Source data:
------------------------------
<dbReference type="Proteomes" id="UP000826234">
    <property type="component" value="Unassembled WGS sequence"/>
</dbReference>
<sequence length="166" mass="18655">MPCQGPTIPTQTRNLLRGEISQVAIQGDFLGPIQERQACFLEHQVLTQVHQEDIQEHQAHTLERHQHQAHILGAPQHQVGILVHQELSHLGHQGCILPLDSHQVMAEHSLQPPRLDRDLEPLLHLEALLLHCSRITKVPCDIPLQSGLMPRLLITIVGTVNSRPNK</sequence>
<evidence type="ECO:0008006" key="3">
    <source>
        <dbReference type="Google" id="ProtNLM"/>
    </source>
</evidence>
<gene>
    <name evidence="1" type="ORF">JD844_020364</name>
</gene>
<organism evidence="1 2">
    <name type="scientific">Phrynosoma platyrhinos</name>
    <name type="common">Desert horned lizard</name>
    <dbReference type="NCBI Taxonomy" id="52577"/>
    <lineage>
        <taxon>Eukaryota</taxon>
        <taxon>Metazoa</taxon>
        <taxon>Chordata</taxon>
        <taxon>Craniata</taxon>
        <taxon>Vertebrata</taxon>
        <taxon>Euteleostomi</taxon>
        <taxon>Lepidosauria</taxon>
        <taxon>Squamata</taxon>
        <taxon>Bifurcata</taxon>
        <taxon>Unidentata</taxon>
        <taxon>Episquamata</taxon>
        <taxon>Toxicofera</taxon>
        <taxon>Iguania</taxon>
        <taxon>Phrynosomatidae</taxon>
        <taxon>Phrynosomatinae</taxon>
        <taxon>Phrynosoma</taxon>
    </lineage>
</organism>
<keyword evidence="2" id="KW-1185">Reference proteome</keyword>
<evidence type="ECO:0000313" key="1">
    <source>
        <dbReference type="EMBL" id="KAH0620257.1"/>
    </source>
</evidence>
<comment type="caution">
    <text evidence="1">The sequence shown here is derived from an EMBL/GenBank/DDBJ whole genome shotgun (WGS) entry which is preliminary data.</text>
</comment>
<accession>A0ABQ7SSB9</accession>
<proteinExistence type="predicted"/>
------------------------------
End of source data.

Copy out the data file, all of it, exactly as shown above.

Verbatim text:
<dbReference type="Proteomes" id="UP000826234">
    <property type="component" value="Unassembled WGS sequence"/>
</dbReference>
<sequence length="166" mass="18655">MPCQGPTIPTQTRNLLRGEISQVAIQGDFLGPIQERQACFLEHQVLTQVHQEDIQEHQAHTLERHQHQAHILGAPQHQVGILVHQELSHLGHQGCILPLDSHQVMAEHSLQPPRLDRDLEPLLHLEALLLHCSRITKVPCDIPLQSGLMPRLLITIVGTVNSRPNK</sequence>
<evidence type="ECO:0008006" key="3">
    <source>
        <dbReference type="Google" id="ProtNLM"/>
    </source>
</evidence>
<gene>
    <name evidence="1" type="ORF">JD844_020364</name>
</gene>
<organism evidence="1 2">
    <name type="scientific">Phrynosoma platyrhinos</name>
    <name type="common">Desert horned lizard</name>
    <dbReference type="NCBI Taxonomy" id="52577"/>
    <lineage>
        <taxon>Eukaryota</taxon>
        <taxon>Metazoa</taxon>
        <taxon>Chordata</taxon>
        <taxon>Craniata</taxon>
        <taxon>Vertebrata</taxon>
        <taxon>Euteleostomi</taxon>
        <taxon>Lepidosauria</taxon>
        <taxon>Squamata</taxon>
        <taxon>Bifurcata</taxon>
        <taxon>Unidentata</taxon>
        <taxon>Episquamata</taxon>
        <taxon>Toxicofera</taxon>
        <taxon>Iguania</taxon>
        <taxon>Phrynosomatidae</taxon>
        <taxon>Phrynosomatinae</taxon>
        <taxon>Phrynosoma</taxon>
    </lineage>
</organism>
<keyword evidence="2" id="KW-1185">Reference proteome</keyword>
<evidence type="ECO:0000313" key="1">
    <source>
        <dbReference type="EMBL" id="KAH0620257.1"/>
    </source>
</evidence>
<comment type="caution">
    <text evidence="1">The sequence shown here is derived from an EMBL/GenBank/DDBJ whole genome shotgun (WGS) entry which is preliminary data.</text>
</comment>
<accession>A0ABQ7SSB9</accession>
<proteinExistence type="predicted"/>